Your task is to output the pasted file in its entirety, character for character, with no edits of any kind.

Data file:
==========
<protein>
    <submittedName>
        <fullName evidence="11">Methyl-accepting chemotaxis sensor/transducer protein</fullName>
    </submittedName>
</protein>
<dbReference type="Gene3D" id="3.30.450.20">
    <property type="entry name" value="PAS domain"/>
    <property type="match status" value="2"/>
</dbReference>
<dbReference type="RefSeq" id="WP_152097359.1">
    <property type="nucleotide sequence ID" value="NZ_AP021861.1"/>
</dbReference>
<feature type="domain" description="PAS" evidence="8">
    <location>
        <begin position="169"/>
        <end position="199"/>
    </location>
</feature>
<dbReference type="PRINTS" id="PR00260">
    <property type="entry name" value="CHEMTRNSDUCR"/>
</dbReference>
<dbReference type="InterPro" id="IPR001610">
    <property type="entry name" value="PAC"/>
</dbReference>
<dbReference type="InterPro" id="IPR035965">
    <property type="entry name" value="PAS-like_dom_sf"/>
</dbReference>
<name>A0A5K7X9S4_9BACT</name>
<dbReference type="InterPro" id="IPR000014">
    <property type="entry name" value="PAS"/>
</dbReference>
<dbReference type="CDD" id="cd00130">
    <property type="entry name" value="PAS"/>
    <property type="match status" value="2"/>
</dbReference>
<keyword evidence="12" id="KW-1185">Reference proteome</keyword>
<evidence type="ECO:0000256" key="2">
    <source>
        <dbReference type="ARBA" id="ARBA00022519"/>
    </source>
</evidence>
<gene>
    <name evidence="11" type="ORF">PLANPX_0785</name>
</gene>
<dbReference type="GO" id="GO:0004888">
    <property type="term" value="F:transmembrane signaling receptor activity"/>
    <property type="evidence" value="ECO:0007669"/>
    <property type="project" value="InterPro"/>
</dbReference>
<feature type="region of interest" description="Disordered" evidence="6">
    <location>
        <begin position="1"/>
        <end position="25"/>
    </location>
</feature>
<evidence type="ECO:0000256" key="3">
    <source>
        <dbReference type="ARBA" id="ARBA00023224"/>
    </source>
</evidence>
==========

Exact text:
<protein>
    <submittedName>
        <fullName evidence="11">Methyl-accepting chemotaxis sensor/transducer protein</fullName>
    </submittedName>
</protein>
<dbReference type="Gene3D" id="3.30.450.20">
    <property type="entry name" value="PAS domain"/>
    <property type="match status" value="2"/>
</dbReference>
<dbReference type="RefSeq" id="WP_152097359.1">
    <property type="nucleotide sequence ID" value="NZ_AP021861.1"/>
</dbReference>
<feature type="domain" description="PAS" evidence="8">
    <location>
        <begin position="169"/>
        <end position="199"/>
    </location>
</feature>
<dbReference type="PRINTS" id="PR00260">
    <property type="entry name" value="CHEMTRNSDUCR"/>
</dbReference>
<dbReference type="InterPro" id="IPR001610">
    <property type="entry name" value="PAC"/>
</dbReference>
<dbReference type="InterPro" id="IPR035965">
    <property type="entry name" value="PAS-like_dom_sf"/>
</dbReference>
<name>A0A5K7X9S4_9BACT</name>
<dbReference type="InterPro" id="IPR000014">
    <property type="entry name" value="PAS"/>
</dbReference>
<dbReference type="CDD" id="cd00130">
    <property type="entry name" value="PAS"/>
    <property type="match status" value="2"/>
</dbReference>
<keyword evidence="12" id="KW-1185">Reference proteome</keyword>
<evidence type="ECO:0000256" key="2">
    <source>
        <dbReference type="ARBA" id="ARBA00022519"/>
    </source>
</evidence>
<gene>
    <name evidence="11" type="ORF">PLANPX_0785</name>
</gene>
<dbReference type="GO" id="GO:0004888">
    <property type="term" value="F:transmembrane signaling receptor activity"/>
    <property type="evidence" value="ECO:0007669"/>
    <property type="project" value="InterPro"/>
</dbReference>
<feature type="region of interest" description="Disordered" evidence="6">
    <location>
        <begin position="1"/>
        <end position="25"/>
    </location>
</feature>
<evidence type="ECO:0000256" key="3">
    <source>
        <dbReference type="ARBA" id="ARBA00023224"/>
    </source>
</evidence>